So is that bad news? Well, not necessarily good news. But again, you see titles, you see names. Not important. Break it down. I don't care about the names of the works, it's Friedrich Nietzsche, is how you pronounce it.

But that's also something that's a tongue twister that's only gonna slow you down. Here we go. It's very similar to the last sentence or last text completions. Shunning a style. Now we're avoiding a blank style. So this time we should definitely get it right.

So what did he do? Well, instead he liberally employed, so he used, employed means to use. Used the use of aphorisms. So, liberally employed the use of aphorisms and pithy paragraphs. So, again, a lot of verbiage going on, we just have to know what do any of these words mean.

So if you don't know aphorisms or pithy, it could be little bit difficult, or could it? That's why don't despair. You wanna read the entire sentence style, his origins can be traced. Again, we're talking about the style, what is the style? Its origins can be traced to ancient texts.

So what sort of style would he avoid then if he's copying ancient style? Well, he would avoid a modern style. So again, we honed in on the clue. We broke down a sentence. It didn't really need too much breaking down here. We found more the clues, but it was where were the clues.

We could of got hung up with the aphorism or could have been hung up with the pithy, words you maybe don't know. But we found words we did know. And then we are gonna come up with our own word which is modern and then we'll match this word with the answer choices. So terse, if something is terse, it's straight to the point.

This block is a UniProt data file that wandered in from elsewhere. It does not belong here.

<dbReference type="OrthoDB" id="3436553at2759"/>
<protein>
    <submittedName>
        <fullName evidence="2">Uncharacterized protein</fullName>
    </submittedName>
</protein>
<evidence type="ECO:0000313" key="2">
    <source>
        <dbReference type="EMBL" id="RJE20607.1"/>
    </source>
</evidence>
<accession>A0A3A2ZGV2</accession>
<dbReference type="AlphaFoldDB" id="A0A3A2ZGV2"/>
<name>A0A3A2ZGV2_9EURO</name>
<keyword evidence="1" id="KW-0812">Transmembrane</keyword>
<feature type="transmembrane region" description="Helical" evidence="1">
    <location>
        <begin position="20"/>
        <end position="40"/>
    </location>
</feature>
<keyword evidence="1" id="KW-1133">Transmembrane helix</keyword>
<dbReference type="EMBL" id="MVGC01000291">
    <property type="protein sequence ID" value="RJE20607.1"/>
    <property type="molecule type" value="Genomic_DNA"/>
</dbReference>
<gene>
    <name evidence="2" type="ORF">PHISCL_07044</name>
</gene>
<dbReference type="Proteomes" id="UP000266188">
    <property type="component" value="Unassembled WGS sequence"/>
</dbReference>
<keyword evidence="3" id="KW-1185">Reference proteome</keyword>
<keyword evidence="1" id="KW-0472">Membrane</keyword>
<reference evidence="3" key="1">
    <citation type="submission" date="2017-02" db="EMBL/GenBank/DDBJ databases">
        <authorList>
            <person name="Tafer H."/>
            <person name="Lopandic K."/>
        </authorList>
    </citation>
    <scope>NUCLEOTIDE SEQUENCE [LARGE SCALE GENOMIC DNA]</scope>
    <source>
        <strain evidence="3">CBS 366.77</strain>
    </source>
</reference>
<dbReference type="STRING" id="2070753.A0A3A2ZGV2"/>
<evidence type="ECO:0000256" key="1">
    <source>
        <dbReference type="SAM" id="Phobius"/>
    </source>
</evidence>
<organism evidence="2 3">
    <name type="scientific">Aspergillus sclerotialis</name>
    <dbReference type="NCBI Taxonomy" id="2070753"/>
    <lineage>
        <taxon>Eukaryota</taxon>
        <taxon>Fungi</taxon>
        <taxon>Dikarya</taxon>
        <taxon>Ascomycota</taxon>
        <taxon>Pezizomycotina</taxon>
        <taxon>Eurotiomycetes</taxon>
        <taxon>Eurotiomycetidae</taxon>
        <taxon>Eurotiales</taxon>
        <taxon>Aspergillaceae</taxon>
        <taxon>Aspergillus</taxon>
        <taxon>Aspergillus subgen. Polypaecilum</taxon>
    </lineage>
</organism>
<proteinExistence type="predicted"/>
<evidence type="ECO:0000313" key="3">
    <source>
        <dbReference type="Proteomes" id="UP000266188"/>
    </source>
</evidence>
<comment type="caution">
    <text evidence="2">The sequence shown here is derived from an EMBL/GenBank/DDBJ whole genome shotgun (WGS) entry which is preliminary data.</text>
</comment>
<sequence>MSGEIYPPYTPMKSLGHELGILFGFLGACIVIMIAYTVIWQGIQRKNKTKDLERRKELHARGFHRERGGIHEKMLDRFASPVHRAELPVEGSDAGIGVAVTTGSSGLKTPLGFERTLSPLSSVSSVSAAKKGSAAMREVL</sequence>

We want modern, so that's gone. Now there's controversial. If something is controversial, it upsets a lot of people. Not the same as modern. What about contemporary? When something is contemporary, it's of this time, it's modern, and just like that you have the right answer.

Of course unknown and proper, neither mean modern. However, this is still a very difficult text completion, because of the verbiage. For instance, aphorisms are short sayings. Well, what if you had stopped right there? And said, hey, short sayings. So therefore, we need a word that means short sayings.

It must be terse. But again, he avoided a style, instead liberally used these short things. So he's not to say avoiding a terse style, he's using a terse style. But that's not what the sentence is testing. It's testing the idea of ancient text. So again, always read the entire sentence.

Try to come up with your own words based on what you know. If you can't always come up with your words, you can sometimes match the clue. Here, we see the word ancient and therefore, it's avoiding a certain style that would be the opposite of ancient. And so, we get contemporary. And therefore, we've been able to break through the verbiage and get the right answer.